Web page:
After being convicted, Ms. Lozoya appealed to the Ninth Circuit, and in April of 2019, the Ninth Circuit held that venue was in fact, improper.[21]  While Ms. Lozoya took off in one district and landed in a different, where the altercation actually occurred was in an “unknown” airspace. [22]  Relying on the court’s previous holding that the airspace above a judicial district is also a part of that particular judicial district, the Ninth Circuit held that venue in the Central District of California was improper.[23]

          What exactly did this mean?  It meant that in order to prosecute Ms. Lozoya, the government would have to pinpoint where exactly in the air the plane was when the altercation occurred.[24]  The airspace at the moment in time in which Ms. Lozoya assaulted Mr. Wolff would be the proper district in which to bring charges. [25]

          The implications of the Ninth Circuit’s holding were profound. Not only did it make prosecuting crimes that occur on airplanes much more difficult, it also created a circuit split.[26]  Both the Tenth and Eleventh Circuits have recognized the difficulties associated with requiring venue to be proper in the district in which the offense occurred, holding instead that venue is proper where the plane ultimately lands. [27]  The determination of the exact location of an aircraft at the time of a crime poses serious challenges.  In less than 30 seconds, an airplane could change jurisdictions.  Allowing this determination to dictate an entire case creates a multitude of issues.  Who is responsible for recording time stamps of these kinds of events?  The flight attendants?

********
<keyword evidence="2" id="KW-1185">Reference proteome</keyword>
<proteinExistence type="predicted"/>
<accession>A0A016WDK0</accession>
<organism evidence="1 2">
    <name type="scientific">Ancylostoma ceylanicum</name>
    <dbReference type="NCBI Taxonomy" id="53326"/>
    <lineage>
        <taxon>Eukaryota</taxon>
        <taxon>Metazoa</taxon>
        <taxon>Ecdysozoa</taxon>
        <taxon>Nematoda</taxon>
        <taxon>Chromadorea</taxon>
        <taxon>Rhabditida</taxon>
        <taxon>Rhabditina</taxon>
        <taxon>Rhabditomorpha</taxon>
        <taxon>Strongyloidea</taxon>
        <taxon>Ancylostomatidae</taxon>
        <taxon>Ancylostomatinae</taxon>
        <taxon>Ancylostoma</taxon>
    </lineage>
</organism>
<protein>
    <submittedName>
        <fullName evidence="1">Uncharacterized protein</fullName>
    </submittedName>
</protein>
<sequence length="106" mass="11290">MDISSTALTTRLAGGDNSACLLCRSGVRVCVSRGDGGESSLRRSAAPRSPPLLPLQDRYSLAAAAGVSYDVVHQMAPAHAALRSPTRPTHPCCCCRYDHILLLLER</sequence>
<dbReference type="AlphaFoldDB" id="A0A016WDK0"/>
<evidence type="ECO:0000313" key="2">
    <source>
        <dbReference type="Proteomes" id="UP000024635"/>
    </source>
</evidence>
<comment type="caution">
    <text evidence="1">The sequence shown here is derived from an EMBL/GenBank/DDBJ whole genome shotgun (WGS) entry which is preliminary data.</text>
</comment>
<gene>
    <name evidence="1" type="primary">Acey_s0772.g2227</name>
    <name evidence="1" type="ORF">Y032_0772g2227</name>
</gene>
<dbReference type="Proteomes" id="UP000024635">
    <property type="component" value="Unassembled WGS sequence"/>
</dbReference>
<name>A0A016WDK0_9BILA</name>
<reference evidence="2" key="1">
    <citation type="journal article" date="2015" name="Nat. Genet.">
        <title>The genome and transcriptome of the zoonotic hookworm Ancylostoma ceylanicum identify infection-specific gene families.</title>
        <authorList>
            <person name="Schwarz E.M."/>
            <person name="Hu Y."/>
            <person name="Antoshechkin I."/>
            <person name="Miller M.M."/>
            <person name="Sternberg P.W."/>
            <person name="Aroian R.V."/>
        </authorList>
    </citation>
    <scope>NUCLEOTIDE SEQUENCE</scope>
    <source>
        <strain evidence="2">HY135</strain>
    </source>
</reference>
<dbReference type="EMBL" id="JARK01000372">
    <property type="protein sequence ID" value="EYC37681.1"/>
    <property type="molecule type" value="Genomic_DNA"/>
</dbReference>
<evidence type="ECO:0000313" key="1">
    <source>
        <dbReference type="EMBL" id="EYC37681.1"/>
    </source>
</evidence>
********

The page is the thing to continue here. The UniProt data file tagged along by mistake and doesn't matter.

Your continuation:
The Ninth and the Eleventh Circuits considered each of these questions before holding that the proper venue was in the jurisdiction in which the plane landed.  This solution, while a different interpretation of 18 § U.S.C. 3237, creates a universal solution.[28]  Regardless of which airspace the crime took place, a simple answer to venue exists.  This alleviates the pressures of the airlines, the airline staff, and fellow passengers in keeping track of time and location in the midst of altercations like Ms. Loyoza and Mr. Wolff.

          Interestingly enough, the Ninth Circuit decided to revisit this case en banc, with the hearing scheduled for March 10, 2020.  However, due to the current COVID-19 pandemic, this hearing was rescheduled, and the court has yet to decide on the issue. [29]  With the status still pending, the holding in Lozoya is no longer binding precedent.[30]

[1]Traveler Numbers Reach New Heights, IATA (September 6, 2018),

[2] Id.

[3] U.S. Const. amend. VI.

[4] Fed. R. Crim. P. 18.

[5] 18 U.S.C. § 3237 (2015).

[6] Id.

[7] Ryan Plasencia, Criminal Procedure at 30,000 Feet: Finding A Proper Venue For Crimes Committed During Air Travel, Minnesota Law  Review, (January 26, 2020),

[8] United States v. Lozoya, 920 F.3d 1231, 1233 (9th Cir. 2019).

[9] Id.

[10] Id.

[11] Id.

[12] Id.

[13] Id.

[14] Id. at 1234.

[15] Id.

[16] Id.

[17] Id.

[18] Id.

[19] Plasencia, supra note 7.

[20] Id.

[21] United States v. Lozoya, 920 F.2d at 1238.

[22] Nathan Lilly, New Developments for Prosecuting Airplane Crimes in the Ninth Circuit, Arizona State Law Review,

[23] Id.

[24] Id.

[25] Id.

[26] Id.

[27] Plasencia, supra note 7.

[28] 18 U.S.C. § 3237 (2015).

[29] See Generally Rojas v. FAA, No. 17-55036 (9th. Cir.) (April 13, 2020),

[30] Plasencia, supra note 7.